Capital Commentary is the weekly current-affairs publication of CPJ, written to encourage the pursuit of public justice.

Society and Dependence

Michael J. Gerson


By Michael J. Gerson

January 3, 2014

This is a transcript of a radio address broadcast for the Center for Public Justice on KDCR radio in Sioux Center, Iowa. 

In recent weeks, I’ve had a vivid, personal reminder of how suddenly dependent on others we can become.  After a cancer diagnosis, I had surgery to remove a tumor.  The procedure was successful, but left me in the hospital for a few days and recovering for a few weeks.  

Many have had a similar experience at some point in their lives.  One day, you are self-sufficient and self-reliant.  The next, you are dependent on machines and drugs and the care of doctors, nurses and your family.  It is not a pleasant experience to feel helpless, even if you know it is probably temporary.  You are grateful for all the help – but particularly grateful when you no longer need it. 

For me it was a reminder that dependence is not just an unfortunate accident that happens to the strong, it is part of a natural cycle that happens to everyone.  It is the condition of infants and children, the result of illness, and the gradually advancing condition as we age.  It is the daily reality for many with physical or mental disabilities and their families.  Even in the best of circumstances – a long and full life – we become more dependent over time. 

And how we react to dependence – how we care for others and receive care ourselves – is an important measure of our character.  Care can be grudgingly given, or grudgingly received.  Or freely given, and freely received.  There are responsibilities on both sides. 

There are, of course, cases that can’t be easily explained or understood, such as people facing unbearable pain.  But in life’s normal stages of dependence, we can learn lessons in giving and friendship.  “When we honestly ask ourselves,” said Henri Nouwen, “which person in our lives means the most to us, we often find that it is those who, instead of giving advice, solutions or cures, have chosen rather to share our pain and touch our wounds with a warm and tender hand.”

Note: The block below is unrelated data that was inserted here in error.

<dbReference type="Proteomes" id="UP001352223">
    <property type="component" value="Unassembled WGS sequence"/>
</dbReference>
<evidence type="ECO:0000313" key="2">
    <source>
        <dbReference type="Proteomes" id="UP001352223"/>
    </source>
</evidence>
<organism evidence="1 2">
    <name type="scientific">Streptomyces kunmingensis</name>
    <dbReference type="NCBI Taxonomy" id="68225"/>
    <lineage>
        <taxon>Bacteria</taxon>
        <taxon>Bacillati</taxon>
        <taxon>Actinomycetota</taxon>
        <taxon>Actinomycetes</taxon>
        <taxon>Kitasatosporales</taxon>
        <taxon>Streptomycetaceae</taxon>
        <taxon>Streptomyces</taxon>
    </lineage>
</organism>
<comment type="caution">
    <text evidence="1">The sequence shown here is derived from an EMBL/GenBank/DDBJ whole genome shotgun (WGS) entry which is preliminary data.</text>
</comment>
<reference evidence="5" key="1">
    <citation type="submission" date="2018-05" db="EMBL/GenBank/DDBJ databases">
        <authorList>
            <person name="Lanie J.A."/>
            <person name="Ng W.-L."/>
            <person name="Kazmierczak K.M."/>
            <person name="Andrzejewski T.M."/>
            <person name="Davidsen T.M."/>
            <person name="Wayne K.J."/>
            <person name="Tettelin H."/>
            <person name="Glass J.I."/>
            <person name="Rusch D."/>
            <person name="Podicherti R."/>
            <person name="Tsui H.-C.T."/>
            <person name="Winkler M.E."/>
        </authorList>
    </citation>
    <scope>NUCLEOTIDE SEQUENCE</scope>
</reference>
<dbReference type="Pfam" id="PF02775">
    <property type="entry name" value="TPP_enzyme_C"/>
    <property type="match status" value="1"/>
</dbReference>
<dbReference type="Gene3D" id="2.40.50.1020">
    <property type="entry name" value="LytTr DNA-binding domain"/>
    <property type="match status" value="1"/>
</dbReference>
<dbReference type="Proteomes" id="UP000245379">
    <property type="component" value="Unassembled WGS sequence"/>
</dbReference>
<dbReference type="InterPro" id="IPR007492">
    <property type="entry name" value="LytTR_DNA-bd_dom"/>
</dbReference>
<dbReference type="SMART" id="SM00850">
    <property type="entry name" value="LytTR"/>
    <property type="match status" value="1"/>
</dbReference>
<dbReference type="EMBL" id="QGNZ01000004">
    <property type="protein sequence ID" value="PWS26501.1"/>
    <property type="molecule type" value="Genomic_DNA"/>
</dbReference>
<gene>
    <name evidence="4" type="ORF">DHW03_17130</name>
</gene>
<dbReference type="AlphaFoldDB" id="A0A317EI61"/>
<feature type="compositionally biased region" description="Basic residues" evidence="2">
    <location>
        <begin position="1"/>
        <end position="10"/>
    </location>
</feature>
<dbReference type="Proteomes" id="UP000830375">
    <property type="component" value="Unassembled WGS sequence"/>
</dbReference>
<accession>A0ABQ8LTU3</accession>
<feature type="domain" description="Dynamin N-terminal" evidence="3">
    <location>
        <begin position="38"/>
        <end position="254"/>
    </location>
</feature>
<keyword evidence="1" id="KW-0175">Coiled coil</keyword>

These lessons extend to our society as well. One of the worst influences of laws and social doctrines that encourage physician assisted suicide and euthanasia is the message they send to the severely ill, frail elderly and dependent.  People in these situations already feel vulnerable.  And sometimes they feel worthless.   Our proper response – as individuals and a society – is to affirm their worth, not to affirm their fears.  The value a society places on life is revealed in its attitude toward the dependent.

The worst problem with utilitarianism – measuring the value of a life by its social usefulness – is its cruelty.  It tells vulnerable people they are useless.  A compassionate, welcoming society affirms exactly the opposite: Vulnerable people deserve our special attention and care.  And most of us will need that care, at some point or another.     

- Michael J. Gerson is a Visiting Fellow with the Center for Public Justice and a nationally syndicated columnist who appears twice weekly in The Washington Post. He is the author of Heroic Conservatism (2007) and the co-author of City of Man: Religion and Politics in a New Era (2010). 

“To respond to the author of this Commentary please email:
Capital Commentary is a weekly current-affairs publication of the Center for Public Justice. Published since 1996, it is written to encourage the pursuit of justice. Commentaries do not necessarily represent an official position of the Center for Public Justice but are intended to help advance discussion. Articles, with attribution, may be republished according to our publishing guidelines.”